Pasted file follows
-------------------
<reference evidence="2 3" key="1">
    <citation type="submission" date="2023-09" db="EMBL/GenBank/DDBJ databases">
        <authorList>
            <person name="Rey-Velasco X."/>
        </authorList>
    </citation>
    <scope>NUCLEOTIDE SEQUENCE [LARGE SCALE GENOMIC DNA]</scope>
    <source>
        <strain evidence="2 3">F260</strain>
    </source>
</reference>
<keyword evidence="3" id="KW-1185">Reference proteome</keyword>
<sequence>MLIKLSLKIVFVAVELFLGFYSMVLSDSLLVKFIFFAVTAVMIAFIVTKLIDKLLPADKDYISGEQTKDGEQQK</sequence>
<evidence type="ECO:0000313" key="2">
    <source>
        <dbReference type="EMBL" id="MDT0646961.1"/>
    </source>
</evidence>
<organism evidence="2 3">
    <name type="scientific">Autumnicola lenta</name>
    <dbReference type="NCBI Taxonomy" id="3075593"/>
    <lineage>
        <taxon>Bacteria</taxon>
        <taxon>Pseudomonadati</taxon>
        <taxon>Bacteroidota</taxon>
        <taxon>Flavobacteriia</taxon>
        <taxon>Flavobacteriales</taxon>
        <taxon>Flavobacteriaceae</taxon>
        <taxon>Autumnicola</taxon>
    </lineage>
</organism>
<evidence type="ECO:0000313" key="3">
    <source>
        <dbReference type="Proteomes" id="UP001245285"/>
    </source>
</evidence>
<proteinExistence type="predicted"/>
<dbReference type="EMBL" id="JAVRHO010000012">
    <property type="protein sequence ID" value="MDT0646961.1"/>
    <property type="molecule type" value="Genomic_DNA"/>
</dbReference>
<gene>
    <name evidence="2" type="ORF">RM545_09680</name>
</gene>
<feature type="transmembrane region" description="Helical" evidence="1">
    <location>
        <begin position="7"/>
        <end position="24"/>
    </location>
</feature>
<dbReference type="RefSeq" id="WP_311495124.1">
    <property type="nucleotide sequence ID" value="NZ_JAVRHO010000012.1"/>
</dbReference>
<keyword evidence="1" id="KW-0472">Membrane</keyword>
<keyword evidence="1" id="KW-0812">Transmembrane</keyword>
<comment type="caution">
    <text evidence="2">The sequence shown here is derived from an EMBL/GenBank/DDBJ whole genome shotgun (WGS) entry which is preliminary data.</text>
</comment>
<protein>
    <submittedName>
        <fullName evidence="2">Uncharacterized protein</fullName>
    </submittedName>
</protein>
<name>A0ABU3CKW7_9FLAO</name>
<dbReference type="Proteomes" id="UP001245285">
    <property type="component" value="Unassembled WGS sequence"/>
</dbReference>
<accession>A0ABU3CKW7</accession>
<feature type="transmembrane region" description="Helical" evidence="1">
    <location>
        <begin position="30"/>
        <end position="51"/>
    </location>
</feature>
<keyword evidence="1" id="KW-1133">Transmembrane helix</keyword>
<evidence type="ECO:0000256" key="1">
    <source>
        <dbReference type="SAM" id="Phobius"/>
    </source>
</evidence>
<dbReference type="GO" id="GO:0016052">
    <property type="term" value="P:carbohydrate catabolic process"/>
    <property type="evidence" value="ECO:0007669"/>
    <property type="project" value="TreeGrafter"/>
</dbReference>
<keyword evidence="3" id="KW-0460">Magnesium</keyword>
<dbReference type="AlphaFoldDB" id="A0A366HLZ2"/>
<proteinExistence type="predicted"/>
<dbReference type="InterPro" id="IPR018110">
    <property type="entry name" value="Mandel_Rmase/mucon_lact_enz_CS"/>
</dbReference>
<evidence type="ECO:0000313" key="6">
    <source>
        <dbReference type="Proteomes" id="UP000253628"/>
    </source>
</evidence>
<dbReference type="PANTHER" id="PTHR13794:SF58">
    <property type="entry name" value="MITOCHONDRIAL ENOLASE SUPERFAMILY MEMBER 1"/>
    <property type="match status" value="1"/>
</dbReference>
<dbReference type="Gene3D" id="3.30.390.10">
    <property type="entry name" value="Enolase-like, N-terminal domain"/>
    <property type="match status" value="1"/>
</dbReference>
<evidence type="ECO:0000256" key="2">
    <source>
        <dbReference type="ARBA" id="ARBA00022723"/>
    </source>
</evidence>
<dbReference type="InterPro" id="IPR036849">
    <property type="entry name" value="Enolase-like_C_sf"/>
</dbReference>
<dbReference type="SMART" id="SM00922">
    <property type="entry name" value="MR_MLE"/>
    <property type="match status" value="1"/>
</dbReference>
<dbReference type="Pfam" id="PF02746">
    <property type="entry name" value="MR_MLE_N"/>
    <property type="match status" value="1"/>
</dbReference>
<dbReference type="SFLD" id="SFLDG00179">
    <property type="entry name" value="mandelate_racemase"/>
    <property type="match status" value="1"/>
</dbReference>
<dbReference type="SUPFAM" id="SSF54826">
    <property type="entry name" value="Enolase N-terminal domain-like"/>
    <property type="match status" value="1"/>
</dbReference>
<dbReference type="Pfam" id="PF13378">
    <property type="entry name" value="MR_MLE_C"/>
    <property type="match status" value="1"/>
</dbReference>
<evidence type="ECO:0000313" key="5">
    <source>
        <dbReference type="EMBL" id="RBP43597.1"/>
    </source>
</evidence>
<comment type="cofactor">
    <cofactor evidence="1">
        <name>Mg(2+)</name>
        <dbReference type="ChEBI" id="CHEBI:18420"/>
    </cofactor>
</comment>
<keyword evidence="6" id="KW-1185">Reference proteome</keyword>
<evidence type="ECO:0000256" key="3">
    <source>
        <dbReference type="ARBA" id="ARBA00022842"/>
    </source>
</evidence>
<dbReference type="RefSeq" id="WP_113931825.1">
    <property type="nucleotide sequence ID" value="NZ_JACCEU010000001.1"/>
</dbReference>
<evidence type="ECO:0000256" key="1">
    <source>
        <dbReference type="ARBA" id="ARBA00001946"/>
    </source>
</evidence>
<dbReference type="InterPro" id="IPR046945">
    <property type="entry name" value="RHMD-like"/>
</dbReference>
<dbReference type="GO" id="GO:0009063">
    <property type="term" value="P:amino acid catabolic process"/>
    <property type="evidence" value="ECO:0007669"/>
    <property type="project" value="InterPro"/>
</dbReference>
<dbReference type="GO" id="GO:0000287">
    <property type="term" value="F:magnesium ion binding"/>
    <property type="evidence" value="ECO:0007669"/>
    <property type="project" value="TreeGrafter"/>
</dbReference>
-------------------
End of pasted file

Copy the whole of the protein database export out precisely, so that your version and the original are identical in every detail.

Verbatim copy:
<reference evidence="2 3" key="1">
    <citation type="submission" date="2023-09" db="EMBL/GenBank/DDBJ databases">
        <authorList>
            <person name="Rey-Velasco X."/>
        </authorList>
    </citation>
    <scope>NUCLEOTIDE SEQUENCE [LARGE SCALE GENOMIC DNA]</scope>
    <source>
        <strain evidence="2 3">F260</strain>
    </source>
</reference>
<keyword evidence="3" id="KW-1185">Reference proteome</keyword>
<sequence>MLIKLSLKIVFVAVELFLGFYSMVLSDSLLVKFIFFAVTAVMIAFIVTKLIDKLLPADKDYISGEQTKDGEQQK</sequence>
<evidence type="ECO:0000313" key="2">
    <source>
        <dbReference type="EMBL" id="MDT0646961.1"/>
    </source>
</evidence>
<organism evidence="2 3">
    <name type="scientific">Autumnicola lenta</name>
    <dbReference type="NCBI Taxonomy" id="3075593"/>
    <lineage>
        <taxon>Bacteria</taxon>
        <taxon>Pseudomonadati</taxon>
        <taxon>Bacteroidota</taxon>
        <taxon>Flavobacteriia</taxon>
        <taxon>Flavobacteriales</taxon>
        <taxon>Flavobacteriaceae</taxon>
        <taxon>Autumnicola</taxon>
    </lineage>
</organism>
<evidence type="ECO:0000313" key="3">
    <source>
        <dbReference type="Proteomes" id="UP001245285"/>
    </source>
</evidence>
<proteinExistence type="predicted"/>
<dbReference type="EMBL" id="JAVRHO010000012">
    <property type="protein sequence ID" value="MDT0646961.1"/>
    <property type="molecule type" value="Genomic_DNA"/>
</dbReference>
<gene>
    <name evidence="2" type="ORF">RM545_09680</name>
</gene>
<feature type="transmembrane region" description="Helical" evidence="1">
    <location>
        <begin position="7"/>
        <end position="24"/>
    </location>
</feature>
<dbReference type="RefSeq" id="WP_311495124.1">
    <property type="nucleotide sequence ID" value="NZ_JAVRHO010000012.1"/>
</dbReference>
<keyword evidence="1" id="KW-0472">Membrane</keyword>
<keyword evidence="1" id="KW-0812">Transmembrane</keyword>
<comment type="caution">
    <text evidence="2">The sequence shown here is derived from an EMBL/GenBank/DDBJ whole genome shotgun (WGS) entry which is preliminary data.</text>
</comment>
<protein>
    <submittedName>
        <fullName evidence="2">Uncharacterized protein</fullName>
    </submittedName>
</protein>
<name>A0ABU3CKW7_9FLAO</name>
<dbReference type="Proteomes" id="UP001245285">
    <property type="component" value="Unassembled WGS sequence"/>
</dbReference>
<accession>A0ABU3CKW7</accession>
<feature type="transmembrane region" description="Helical" evidence="1">
    <location>
        <begin position="30"/>
        <end position="51"/>
    </location>
</feature>
<keyword evidence="1" id="KW-1133">Transmembrane helix</keyword>
<evidence type="ECO:0000256" key="1">
    <source>
        <dbReference type="SAM" id="Phobius"/>
    </source>
</evidence>
<dbReference type="GO" id="GO:0016052">
    <property type="term" value="P:carbohydrate catabolic process"/>
    <property type="evidence" value="ECO:0007669"/>
    <property type="project" value="TreeGrafter"/>
</dbReference>
<keyword evidence="3" id="KW-0460">Magnesium</keyword>
<dbReference type="AlphaFoldDB" id="A0A366HLZ2"/>
<proteinExistence type="predicted"/>
<dbReference type="InterPro" id="IPR018110">
    <property type="entry name" value="Mandel_Rmase/mucon_lact_enz_CS"/>
</dbReference>
<evidence type="ECO:0000313" key="6">
    <source>
        <dbReference type="Proteomes" id="UP000253628"/>
    </source>
</evidence>
<dbReference type="PANTHER" id="PTHR13794:SF58">
    <property type="entry name" value="MITOCHONDRIAL ENOLASE SUPERFAMILY MEMBER 1"/>
    <property type="match status" value="1"/>
</dbReference>
<dbReference type="Gene3D" id="3.30.390.10">
    <property type="entry name" value="Enolase-like, N-terminal domain"/>
    <property type="match status" value="1"/>
</dbReference>
<evidence type="ECO:0000256" key="2">
    <source>
        <dbReference type="ARBA" id="ARBA00022723"/>
    </source>
</evidence>
<dbReference type="InterPro" id="IPR036849">
    <property type="entry name" value="Enolase-like_C_sf"/>
</dbReference>
<dbReference type="SMART" id="SM00922">
    <property type="entry name" value="MR_MLE"/>
    <property type="match status" value="1"/>
</dbReference>
<dbReference type="Pfam" id="PF02746">
    <property type="entry name" value="MR_MLE_N"/>
    <property type="match status" value="1"/>
</dbReference>
<dbReference type="SFLD" id="SFLDG00179">
    <property type="entry name" value="mandelate_racemase"/>
    <property type="match status" value="1"/>
</dbReference>
<dbReference type="SUPFAM" id="SSF54826">
    <property type="entry name" value="Enolase N-terminal domain-like"/>
    <property type="match status" value="1"/>
</dbReference>
<dbReference type="Pfam" id="PF13378">
    <property type="entry name" value="MR_MLE_C"/>
    <property type="match status" value="1"/>
</dbReference>
<evidence type="ECO:0000313" key="5">
    <source>
        <dbReference type="EMBL" id="RBP43597.1"/>
    </source>
</evidence>
<comment type="cofactor">
    <cofactor evidence="1">
        <name>Mg(2+)</name>
        <dbReference type="ChEBI" id="CHEBI:18420"/>
    </cofactor>
</comment>
<keyword evidence="6" id="KW-1185">Reference proteome</keyword>
<evidence type="ECO:0000256" key="3">
    <source>
        <dbReference type="ARBA" id="ARBA00022842"/>
    </source>
</evidence>
<dbReference type="RefSeq" id="WP_113931825.1">
    <property type="nucleotide sequence ID" value="NZ_JACCEU010000001.1"/>
</dbReference>
<evidence type="ECO:0000256" key="1">
    <source>
        <dbReference type="ARBA" id="ARBA00001946"/>
    </source>
</evidence>
<dbReference type="InterPro" id="IPR046945">
    <property type="entry name" value="RHMD-like"/>
</dbReference>
<dbReference type="GO" id="GO:0009063">
    <property type="term" value="P:amino acid catabolic process"/>
    <property type="evidence" value="ECO:0007669"/>
    <property type="project" value="InterPro"/>
</dbReference>
<dbReference type="GO" id="GO:0000287">
    <property type="term" value="F:magnesium ion binding"/>
    <property type="evidence" value="ECO:0007669"/>
    <property type="project" value="TreeGrafter"/>
</dbReference>